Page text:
Do you know who Susan Tyrrell is? She's been in a million movies, including The Forbidden Zone, Tapeheads, Cry-Baby -- look, just see for yourself. She's the star of Night Warning, which is also called "Momma's Boy," "The Evil Protege," "Thrilled to Death," "Nightmare Maker," and "Butcher, Baker, Nightmare Maker". Note that there are no butchers anywhere in this movie, although one character does bring a couple of baked goods over.

Anyway, Susan Tyrrell has been in mostly crazy cult movies, although she does have an Academy Award Nomination to her name. According to the Drafthouse guys, Susan denies having any memory whatsoever of making this movie. Which is a shame, because her incredible unhinged performance in the last half is, um, incredible. I probably could have made that sentence flow a little better, but I stand by it: it's so good, it deserves two incredibles, because she was doing things I really didn't believe.

The plot is fairly standard at its base: crazy aunt kills her sister and her husband so she can raise the baby herself, but it turns out she was really the mother all along and she's got an unhealthy attachment to the kid. And then she kills a bunch of people. But two things made the episode stand out. First, of course, was Tyrrell's performance. This was a hardened cult-film audience, and they recoiled in horror a couple of times. It's like you can't show a middle-aged woman licking milk off her teenage son's neck without making people go "Eeeeurgh!"

Before I continue, I just wanted to mention that the entire audience was made up of "The Beardo" from the cartoon "Mission Hill". Trust me, this is a perfect reference.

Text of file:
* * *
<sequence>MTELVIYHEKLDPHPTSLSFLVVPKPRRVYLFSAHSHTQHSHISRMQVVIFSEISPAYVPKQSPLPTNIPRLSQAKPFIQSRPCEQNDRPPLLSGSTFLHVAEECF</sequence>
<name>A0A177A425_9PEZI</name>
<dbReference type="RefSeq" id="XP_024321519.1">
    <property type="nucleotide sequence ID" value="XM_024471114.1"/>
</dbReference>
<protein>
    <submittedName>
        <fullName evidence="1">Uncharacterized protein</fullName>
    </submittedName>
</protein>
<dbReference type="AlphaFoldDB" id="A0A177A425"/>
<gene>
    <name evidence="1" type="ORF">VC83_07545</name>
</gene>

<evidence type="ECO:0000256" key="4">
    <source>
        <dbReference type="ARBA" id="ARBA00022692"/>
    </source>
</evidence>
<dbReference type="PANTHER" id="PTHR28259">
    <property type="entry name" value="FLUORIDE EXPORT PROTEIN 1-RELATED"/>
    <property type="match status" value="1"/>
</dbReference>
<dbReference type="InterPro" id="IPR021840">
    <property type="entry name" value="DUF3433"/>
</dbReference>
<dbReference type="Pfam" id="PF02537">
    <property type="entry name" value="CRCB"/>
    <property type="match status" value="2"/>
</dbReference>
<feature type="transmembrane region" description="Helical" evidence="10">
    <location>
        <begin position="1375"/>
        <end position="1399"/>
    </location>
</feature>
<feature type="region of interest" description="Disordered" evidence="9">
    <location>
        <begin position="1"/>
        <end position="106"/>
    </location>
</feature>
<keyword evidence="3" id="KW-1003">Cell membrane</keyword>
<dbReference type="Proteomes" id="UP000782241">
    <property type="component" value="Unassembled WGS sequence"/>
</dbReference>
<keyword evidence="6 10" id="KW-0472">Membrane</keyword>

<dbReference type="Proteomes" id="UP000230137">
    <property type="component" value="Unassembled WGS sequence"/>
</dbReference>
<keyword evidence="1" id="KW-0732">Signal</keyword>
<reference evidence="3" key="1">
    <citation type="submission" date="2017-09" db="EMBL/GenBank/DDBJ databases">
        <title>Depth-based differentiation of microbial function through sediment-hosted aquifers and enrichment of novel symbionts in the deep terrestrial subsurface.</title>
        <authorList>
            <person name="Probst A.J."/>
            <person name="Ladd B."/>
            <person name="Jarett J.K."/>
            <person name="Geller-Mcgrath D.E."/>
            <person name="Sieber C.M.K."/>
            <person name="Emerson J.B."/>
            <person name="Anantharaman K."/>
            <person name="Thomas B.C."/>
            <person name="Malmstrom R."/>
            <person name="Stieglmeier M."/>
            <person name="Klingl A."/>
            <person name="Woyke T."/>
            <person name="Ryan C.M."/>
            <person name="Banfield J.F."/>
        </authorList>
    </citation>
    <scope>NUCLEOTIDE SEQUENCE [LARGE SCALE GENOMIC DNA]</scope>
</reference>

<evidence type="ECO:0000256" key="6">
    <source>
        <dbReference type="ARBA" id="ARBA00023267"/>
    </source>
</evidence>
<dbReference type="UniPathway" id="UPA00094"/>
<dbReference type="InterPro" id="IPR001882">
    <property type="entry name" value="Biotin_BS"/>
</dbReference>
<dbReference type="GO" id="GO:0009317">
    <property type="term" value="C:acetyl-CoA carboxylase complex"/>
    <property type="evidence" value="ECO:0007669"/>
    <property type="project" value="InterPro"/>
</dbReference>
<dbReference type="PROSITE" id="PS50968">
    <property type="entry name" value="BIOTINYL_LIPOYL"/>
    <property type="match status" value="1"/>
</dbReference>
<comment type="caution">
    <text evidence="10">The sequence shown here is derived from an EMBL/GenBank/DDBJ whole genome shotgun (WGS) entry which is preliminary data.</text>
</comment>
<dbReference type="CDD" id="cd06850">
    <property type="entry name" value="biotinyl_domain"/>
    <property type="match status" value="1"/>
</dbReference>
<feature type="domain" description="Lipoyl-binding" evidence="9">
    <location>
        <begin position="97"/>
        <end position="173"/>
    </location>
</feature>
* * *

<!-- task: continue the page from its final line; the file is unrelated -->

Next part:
The other thing that makes this movie weird is the homophobic cop played by Bo Svenson, another veteran actor who apparently has no memory whatsoever of making the movie. His character's theory is that the first murder is committed by the son, not the mother, because the mother's story doesn't hold up. She claims she was defending herself from a rapist, but the guy turns out to be gay, and in a committed relationship with the son's basketball coach. So the cop decides that the kid must be gay too (because he grew up without a father, and what other evidence do you need?) and actively berates the other cop for doing actual police work like "looking into the time the kid's parents died due to a cut brake line" and "asking the kid's girlfriend if he has sex with her". Oh! the girlfriend is a young Julia Duffy, and I have to say, if I'd known as a young Newhart fan that there was a movie with extended shots of Julia Duffy's breasts, I would have seen this movie much, much earlier.

Let's see, what else... well, there's an eighteen-year-old Bill Paxton doing a great job as a jerk. I miss Jerk-ass Bill Paxton. And the entire plot is pretty much fed by everyone's tendency to knock at a house's door and then stroll right in. Personally, if I had a freshly-killed dead body in the kitchen, I think I'd consider locking the door. That might just be me.

After this movie was Tourist Trap, which is one of Rhias's favorite obscure horror movies. But it was 2:00 am and we were tired. Plus, Rhias had just had surgery two days earlier (she's doing well, thanks for asking!) so we staggered home.


Hmm. This entry doesn't really have a tie-in for movie novelizations, does it? Sorry about that. I promise to write up "Black Gestapo" soon. It'ss simultaneously a movie I can't believe they made and a novelization I can't believe exists!